Niagara Gazette

November 25, 2013

Proposed county budget drives nominal tax cut

Niagara Gazette

Niagara Gazette — An average 12-cent tax rate cut is in the offing in the proposed 2014 county budget released last week by County Manager Jeffrey Glatz.

The tentative $333 million spending plan is financed from income sources including county property tax collection of $72.8 million. The tax levy would be reduced by $378,000 or 0.5 percent compared to this year’s levy.

The projected average tax rate is $7.60 per $1,000 of assessed property value. That’s 12 cents or 1.6 percent less than the 2013 average rate.

The budget projects $5.9 million of increased net county spending next year. The lion’s share of the increase is consumed by two mandatory items: “Safety Net,” the state-ordered welfare program whose total county cost is on track to increase by $2.1 million, to $7.4 million; and health insurance for county employees and retirees, the tab for which is set to rise by $2.3 million, to $28.6 million.

To offset the health insurance increase, Budget Director Daniel Huntington said, all non-union employees will start paying 10 percent of the cost of their premiums in 2014. County legislators who take insurance have been paying 20 percent for several years.

There is no offsetting the Safety Net increase. The state program, also referred to as “Temporary Assistance,” provides cash benefits to non-working poor after federal welfare benefits, which are limited to 5 years, expire. The state used to split the cost of Safety Net with its counties 50/50, but in 2011 shifted the formula so that counties are now picking up 71 percent of the cost.

Niagara County resident enrollment in Safety Net has risen steadily since 2000, according to Glatz. As of September 2013, more than half of all welfare cases are Safety Net, which is not time-limited. New York is the only state in the country that has such a program, Glatz observed.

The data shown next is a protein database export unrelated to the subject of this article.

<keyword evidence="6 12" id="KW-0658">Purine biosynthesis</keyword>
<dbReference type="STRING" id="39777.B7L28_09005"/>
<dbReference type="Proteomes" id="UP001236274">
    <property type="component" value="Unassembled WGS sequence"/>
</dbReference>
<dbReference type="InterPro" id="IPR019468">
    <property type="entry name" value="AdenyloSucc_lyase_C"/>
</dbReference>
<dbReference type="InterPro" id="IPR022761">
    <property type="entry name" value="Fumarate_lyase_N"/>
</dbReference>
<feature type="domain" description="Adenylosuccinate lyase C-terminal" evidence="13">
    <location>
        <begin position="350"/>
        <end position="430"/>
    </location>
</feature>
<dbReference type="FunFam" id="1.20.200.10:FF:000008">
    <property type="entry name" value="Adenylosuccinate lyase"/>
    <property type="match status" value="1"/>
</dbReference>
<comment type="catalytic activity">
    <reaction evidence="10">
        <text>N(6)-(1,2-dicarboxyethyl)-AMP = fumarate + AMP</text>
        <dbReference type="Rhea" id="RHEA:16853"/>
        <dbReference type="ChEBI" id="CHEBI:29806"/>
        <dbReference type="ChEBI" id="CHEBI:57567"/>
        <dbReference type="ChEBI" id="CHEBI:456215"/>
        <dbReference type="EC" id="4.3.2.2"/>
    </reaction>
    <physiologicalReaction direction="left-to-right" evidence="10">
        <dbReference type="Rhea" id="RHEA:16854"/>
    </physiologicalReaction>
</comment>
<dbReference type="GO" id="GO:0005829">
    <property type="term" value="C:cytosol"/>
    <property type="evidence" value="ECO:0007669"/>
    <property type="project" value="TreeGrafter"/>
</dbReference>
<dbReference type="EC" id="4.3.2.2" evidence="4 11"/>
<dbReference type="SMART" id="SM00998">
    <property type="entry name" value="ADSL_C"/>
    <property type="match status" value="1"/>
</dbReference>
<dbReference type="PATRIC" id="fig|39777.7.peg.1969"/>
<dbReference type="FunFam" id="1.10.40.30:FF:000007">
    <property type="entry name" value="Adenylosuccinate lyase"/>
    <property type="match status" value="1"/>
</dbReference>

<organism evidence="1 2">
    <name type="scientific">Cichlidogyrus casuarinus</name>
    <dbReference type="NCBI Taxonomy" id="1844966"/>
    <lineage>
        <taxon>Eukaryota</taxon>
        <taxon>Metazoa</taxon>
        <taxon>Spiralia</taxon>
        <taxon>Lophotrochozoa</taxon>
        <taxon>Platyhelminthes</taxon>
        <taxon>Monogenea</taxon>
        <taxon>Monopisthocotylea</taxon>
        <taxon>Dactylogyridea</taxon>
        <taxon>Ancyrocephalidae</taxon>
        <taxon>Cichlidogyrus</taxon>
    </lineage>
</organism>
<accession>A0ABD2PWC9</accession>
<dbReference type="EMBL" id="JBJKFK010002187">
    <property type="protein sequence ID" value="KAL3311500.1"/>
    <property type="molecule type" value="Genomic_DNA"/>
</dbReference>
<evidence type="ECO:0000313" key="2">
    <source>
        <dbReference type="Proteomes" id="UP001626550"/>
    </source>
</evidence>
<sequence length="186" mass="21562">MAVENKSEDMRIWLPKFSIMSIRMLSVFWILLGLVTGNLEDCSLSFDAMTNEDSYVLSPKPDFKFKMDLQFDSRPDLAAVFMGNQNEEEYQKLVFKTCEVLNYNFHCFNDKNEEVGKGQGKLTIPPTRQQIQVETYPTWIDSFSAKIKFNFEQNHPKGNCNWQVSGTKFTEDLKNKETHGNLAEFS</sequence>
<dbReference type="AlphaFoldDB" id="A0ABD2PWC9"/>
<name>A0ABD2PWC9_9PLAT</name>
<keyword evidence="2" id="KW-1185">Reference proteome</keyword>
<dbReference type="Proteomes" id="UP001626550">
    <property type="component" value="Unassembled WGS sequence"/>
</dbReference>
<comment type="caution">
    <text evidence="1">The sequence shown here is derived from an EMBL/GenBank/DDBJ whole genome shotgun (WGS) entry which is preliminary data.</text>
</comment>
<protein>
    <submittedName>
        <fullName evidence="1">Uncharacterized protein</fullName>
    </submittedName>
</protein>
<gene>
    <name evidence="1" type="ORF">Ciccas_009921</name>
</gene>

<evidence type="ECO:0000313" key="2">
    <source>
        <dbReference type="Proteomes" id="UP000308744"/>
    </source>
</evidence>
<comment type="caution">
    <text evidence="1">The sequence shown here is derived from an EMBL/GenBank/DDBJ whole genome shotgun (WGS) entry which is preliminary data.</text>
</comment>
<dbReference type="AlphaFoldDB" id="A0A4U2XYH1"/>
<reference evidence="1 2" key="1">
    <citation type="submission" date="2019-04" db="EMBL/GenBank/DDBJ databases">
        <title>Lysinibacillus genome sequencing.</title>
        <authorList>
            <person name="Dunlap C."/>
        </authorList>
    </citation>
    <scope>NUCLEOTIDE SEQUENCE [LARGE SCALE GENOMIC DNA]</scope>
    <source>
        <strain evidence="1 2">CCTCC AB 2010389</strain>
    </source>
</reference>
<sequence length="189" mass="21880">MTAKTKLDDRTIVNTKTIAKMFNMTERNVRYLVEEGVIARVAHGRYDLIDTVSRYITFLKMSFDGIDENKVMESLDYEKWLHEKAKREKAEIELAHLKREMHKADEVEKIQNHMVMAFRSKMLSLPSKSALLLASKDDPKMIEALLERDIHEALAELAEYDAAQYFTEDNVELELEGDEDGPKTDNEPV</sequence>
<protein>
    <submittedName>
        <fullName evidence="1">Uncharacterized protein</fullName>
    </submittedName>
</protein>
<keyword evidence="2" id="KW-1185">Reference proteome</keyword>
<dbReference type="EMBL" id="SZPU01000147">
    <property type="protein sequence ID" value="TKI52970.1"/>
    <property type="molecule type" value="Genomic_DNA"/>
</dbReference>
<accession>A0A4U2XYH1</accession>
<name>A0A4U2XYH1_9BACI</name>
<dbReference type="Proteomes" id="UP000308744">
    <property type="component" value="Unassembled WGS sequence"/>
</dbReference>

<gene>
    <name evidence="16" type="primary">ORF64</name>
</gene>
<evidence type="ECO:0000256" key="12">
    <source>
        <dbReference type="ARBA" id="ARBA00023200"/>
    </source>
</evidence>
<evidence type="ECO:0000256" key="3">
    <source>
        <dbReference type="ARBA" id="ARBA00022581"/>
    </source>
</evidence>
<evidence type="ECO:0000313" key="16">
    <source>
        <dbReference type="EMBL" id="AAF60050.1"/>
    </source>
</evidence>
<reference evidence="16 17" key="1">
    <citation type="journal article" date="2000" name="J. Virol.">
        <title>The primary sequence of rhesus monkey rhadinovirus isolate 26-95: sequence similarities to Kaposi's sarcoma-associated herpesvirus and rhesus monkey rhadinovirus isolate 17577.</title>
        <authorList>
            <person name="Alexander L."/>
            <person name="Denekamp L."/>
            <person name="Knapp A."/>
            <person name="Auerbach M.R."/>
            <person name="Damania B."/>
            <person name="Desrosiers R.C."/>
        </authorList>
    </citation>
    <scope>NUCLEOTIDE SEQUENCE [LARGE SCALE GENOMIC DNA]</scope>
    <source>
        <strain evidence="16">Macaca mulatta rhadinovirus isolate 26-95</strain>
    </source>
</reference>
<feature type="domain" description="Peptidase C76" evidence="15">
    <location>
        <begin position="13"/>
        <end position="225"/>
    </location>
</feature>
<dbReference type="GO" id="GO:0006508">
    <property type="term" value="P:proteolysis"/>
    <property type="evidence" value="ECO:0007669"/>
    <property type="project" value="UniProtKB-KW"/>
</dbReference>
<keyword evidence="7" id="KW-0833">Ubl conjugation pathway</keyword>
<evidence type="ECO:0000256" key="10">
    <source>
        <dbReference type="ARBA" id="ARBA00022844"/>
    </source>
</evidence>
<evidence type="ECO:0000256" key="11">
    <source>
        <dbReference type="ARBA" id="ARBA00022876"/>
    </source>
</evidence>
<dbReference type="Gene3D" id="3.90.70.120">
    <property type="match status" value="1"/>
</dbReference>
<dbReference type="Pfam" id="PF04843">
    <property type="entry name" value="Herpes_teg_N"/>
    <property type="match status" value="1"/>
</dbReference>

The county’s Medicaid tab for resident recipients will decrease by nearly 1 percent or $447,000 next year. That’s only due to the county having to make less weekly payment to the state in 2014, however, according to Huntington. 

On the revenue side, the budget projects a 4 percent increase in county sales tax collection, up to $64.5 million next year. The county would distribute $47.7 million to its towns and cities and treat the rest as county income.

Another rising revenue source is general fund balance. The budget proposes to transfer $12.5 million out of savings, 3 percent or $374,000 more than was taken from fund balance this year.

The increase in fund balance spending nearly mirrors the reduction in the tax levy. Put another way, withdrawing more from savings is what enables the tax rate cut. Legislative Majority Caucus Leader Richard Updegrove, R-Lockport, last month encouraged Glatz to do just that.

The tentative budget shows funding for 1,387 full-time county jobs, 13 fewer than in this year’s budget. Eliminated positions include eight jobs in the county refuse district, where the C&D landfill was closed earlier this year, and a grant-funded criminal investigator’s post. Most eliminated positions were either vacant or employees were transferred to other jobs, Huntington said.

Five newly created full-time positions are budgeted: two grant-funded public defenders, a deputy sheriff, a microcomputer specialist and a geographical information system analyst.

Non-union county employees will receive a 2 percent pay increase next year. Union employees’ wages are frozen at 2012 levels, reflecting expiration of their collective bargaining agreements with the county, but longevity bonuses and step increases will be paid, according to Glatz.

In 2014 special district funds, the water tax levy is rising by 1.4 percent, the sewer tax levy is rising by 0.8 percent and the refuse tax levy will be reduced by 14 percent.

The legislature will hold public hearings on the various funds’ proposed budgets Dec. 3. Budget adoption votes will be held Dec. 17.